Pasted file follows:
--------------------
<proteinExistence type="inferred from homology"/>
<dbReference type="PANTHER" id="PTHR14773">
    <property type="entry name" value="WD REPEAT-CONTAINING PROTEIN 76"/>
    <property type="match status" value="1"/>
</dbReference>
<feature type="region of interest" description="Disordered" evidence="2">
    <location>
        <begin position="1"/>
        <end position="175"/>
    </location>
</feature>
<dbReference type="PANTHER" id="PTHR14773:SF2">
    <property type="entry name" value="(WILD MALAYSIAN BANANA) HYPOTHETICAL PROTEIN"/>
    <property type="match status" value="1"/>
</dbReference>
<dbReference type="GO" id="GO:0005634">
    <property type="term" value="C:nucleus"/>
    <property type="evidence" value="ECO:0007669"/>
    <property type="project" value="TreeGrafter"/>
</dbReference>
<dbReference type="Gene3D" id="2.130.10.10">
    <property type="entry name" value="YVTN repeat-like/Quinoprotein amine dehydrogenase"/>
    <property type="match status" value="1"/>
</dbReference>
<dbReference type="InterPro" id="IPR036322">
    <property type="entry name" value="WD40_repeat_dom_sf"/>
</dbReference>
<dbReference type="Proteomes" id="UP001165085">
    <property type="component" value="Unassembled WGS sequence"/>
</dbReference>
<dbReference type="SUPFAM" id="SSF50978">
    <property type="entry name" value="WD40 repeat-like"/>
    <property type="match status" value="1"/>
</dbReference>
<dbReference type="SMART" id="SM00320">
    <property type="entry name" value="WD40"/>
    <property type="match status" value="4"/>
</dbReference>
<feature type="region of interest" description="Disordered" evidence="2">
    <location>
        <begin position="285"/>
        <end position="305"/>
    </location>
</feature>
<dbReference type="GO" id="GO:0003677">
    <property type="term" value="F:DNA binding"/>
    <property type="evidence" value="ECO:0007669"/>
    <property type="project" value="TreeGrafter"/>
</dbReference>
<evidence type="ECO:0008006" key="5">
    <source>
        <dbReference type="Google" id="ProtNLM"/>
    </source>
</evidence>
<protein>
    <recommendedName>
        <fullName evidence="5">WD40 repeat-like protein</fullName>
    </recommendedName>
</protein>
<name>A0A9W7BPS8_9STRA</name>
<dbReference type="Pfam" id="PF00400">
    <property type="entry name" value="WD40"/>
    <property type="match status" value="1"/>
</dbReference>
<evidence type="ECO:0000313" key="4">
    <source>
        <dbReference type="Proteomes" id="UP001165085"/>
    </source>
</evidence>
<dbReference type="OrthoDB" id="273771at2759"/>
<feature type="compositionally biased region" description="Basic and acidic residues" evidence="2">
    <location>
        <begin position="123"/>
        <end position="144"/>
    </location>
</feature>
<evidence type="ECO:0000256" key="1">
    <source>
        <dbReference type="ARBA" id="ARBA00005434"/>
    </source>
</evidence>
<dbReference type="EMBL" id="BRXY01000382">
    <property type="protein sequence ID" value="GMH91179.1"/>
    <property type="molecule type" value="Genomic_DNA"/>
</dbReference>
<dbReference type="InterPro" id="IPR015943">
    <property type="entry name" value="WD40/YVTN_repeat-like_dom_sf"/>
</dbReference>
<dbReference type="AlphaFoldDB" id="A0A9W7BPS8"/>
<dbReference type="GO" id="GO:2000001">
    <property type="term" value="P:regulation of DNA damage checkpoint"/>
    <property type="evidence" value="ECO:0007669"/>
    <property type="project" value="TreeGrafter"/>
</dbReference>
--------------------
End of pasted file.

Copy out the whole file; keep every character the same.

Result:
<proteinExistence type="inferred from homology"/>
<dbReference type="PANTHER" id="PTHR14773">
    <property type="entry name" value="WD REPEAT-CONTAINING PROTEIN 76"/>
    <property type="match status" value="1"/>
</dbReference>
<feature type="region of interest" description="Disordered" evidence="2">
    <location>
        <begin position="1"/>
        <end position="175"/>
    </location>
</feature>
<dbReference type="PANTHER" id="PTHR14773:SF2">
    <property type="entry name" value="(WILD MALAYSIAN BANANA) HYPOTHETICAL PROTEIN"/>
    <property type="match status" value="1"/>
</dbReference>
<dbReference type="GO" id="GO:0005634">
    <property type="term" value="C:nucleus"/>
    <property type="evidence" value="ECO:0007669"/>
    <property type="project" value="TreeGrafter"/>
</dbReference>
<dbReference type="Gene3D" id="2.130.10.10">
    <property type="entry name" value="YVTN repeat-like/Quinoprotein amine dehydrogenase"/>
    <property type="match status" value="1"/>
</dbReference>
<dbReference type="InterPro" id="IPR036322">
    <property type="entry name" value="WD40_repeat_dom_sf"/>
</dbReference>
<dbReference type="Proteomes" id="UP001165085">
    <property type="component" value="Unassembled WGS sequence"/>
</dbReference>
<dbReference type="SUPFAM" id="SSF50978">
    <property type="entry name" value="WD40 repeat-like"/>
    <property type="match status" value="1"/>
</dbReference>
<dbReference type="SMART" id="SM00320">
    <property type="entry name" value="WD40"/>
    <property type="match status" value="4"/>
</dbReference>
<feature type="region of interest" description="Disordered" evidence="2">
    <location>
        <begin position="285"/>
        <end position="305"/>
    </location>
</feature>
<dbReference type="GO" id="GO:0003677">
    <property type="term" value="F:DNA binding"/>
    <property type="evidence" value="ECO:0007669"/>
    <property type="project" value="TreeGrafter"/>
</dbReference>
<evidence type="ECO:0008006" key="5">
    <source>
        <dbReference type="Google" id="ProtNLM"/>
    </source>
</evidence>
<protein>
    <recommendedName>
        <fullName evidence="5">WD40 repeat-like protein</fullName>
    </recommendedName>
</protein>
<name>A0A9W7BPS8_9STRA</name>
<dbReference type="Pfam" id="PF00400">
    <property type="entry name" value="WD40"/>
    <property type="match status" value="1"/>
</dbReference>
<evidence type="ECO:0000313" key="4">
    <source>
        <dbReference type="Proteomes" id="UP001165085"/>
    </source>
</evidence>
<dbReference type="OrthoDB" id="273771at2759"/>
<feature type="compositionally biased region" description="Basic and acidic residues" evidence="2">
    <location>
        <begin position="123"/>
        <end position="144"/>
    </location>
</feature>
<evidence type="ECO:0000256" key="1">
    <source>
        <dbReference type="ARBA" id="ARBA00005434"/>
    </source>
</evidence>
<dbReference type="EMBL" id="BRXY01000382">
    <property type="protein sequence ID" value="GMH91179.1"/>
    <property type="molecule type" value="Genomic_DNA"/>
</dbReference>
<dbReference type="InterPro" id="IPR015943">
    <property type="entry name" value="WD40/YVTN_repeat-like_dom_sf"/>
</dbReference>
<dbReference type="AlphaFoldDB" id="A0A9W7BPS8"/>
<dbReference type="GO" id="GO:2000001">
    <property type="term" value="P:regulation of DNA damage checkpoint"/>
    <property type="evidence" value="ECO:0007669"/>
    <property type="project" value="TreeGrafter"/>
</dbReference>